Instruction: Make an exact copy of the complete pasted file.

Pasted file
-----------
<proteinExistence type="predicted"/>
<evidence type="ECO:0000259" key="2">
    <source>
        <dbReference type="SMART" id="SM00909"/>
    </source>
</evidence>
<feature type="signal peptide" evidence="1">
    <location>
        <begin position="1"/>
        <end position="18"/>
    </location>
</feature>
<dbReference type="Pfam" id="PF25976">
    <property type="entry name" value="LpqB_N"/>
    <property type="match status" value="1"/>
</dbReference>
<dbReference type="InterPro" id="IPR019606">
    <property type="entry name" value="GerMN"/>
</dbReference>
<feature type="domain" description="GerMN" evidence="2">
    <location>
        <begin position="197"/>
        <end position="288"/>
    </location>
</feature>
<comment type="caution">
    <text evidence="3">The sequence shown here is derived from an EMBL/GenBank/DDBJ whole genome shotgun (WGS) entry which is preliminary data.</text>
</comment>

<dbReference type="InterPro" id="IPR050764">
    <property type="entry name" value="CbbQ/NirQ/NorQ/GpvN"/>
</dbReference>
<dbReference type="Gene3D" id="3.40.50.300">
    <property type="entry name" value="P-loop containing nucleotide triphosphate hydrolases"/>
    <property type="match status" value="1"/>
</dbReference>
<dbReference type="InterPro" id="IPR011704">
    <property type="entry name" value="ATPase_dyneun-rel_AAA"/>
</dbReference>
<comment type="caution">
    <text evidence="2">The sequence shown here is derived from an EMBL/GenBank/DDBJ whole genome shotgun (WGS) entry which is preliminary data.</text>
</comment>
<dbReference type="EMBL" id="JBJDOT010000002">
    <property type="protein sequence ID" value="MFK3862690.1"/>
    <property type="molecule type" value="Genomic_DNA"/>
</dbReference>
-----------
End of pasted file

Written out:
<proteinExistence type="predicted"/>
<evidence type="ECO:0000259" key="2">
    <source>
        <dbReference type="SMART" id="SM00909"/>
    </source>
</evidence>
<feature type="signal peptide" evidence="1">
    <location>
        <begin position="1"/>
        <end position="18"/>
    </location>
</feature>
<dbReference type="Pfam" id="PF25976">
    <property type="entry name" value="LpqB_N"/>
    <property type="match status" value="1"/>
</dbReference>
<dbReference type="InterPro" id="IPR019606">
    <property type="entry name" value="GerMN"/>
</dbReference>
<feature type="domain" description="GerMN" evidence="2">
    <location>
        <begin position="197"/>
        <end position="288"/>
    </location>
</feature>
<comment type="caution">
    <text evidence="3">The sequence shown here is derived from an EMBL/GenBank/DDBJ whole genome shotgun (WGS) entry which is preliminary data.</text>
</comment>

<dbReference type="InterPro" id="IPR050764">
    <property type="entry name" value="CbbQ/NirQ/NorQ/GpvN"/>
</dbReference>
<dbReference type="Gene3D" id="3.40.50.300">
    <property type="entry name" value="P-loop containing nucleotide triphosphate hydrolases"/>
    <property type="match status" value="1"/>
</dbReference>
<dbReference type="InterPro" id="IPR011704">
    <property type="entry name" value="ATPase_dyneun-rel_AAA"/>
</dbReference>
<comment type="caution">
    <text evidence="2">The sequence shown here is derived from an EMBL/GenBank/DDBJ whole genome shotgun (WGS) entry which is preliminary data.</text>
</comment>
<dbReference type="EMBL" id="JBJDOT010000002">
    <property type="protein sequence ID" value="MFK3862690.1"/>
    <property type="molecule type" value="Genomic_DNA"/>
</dbReference>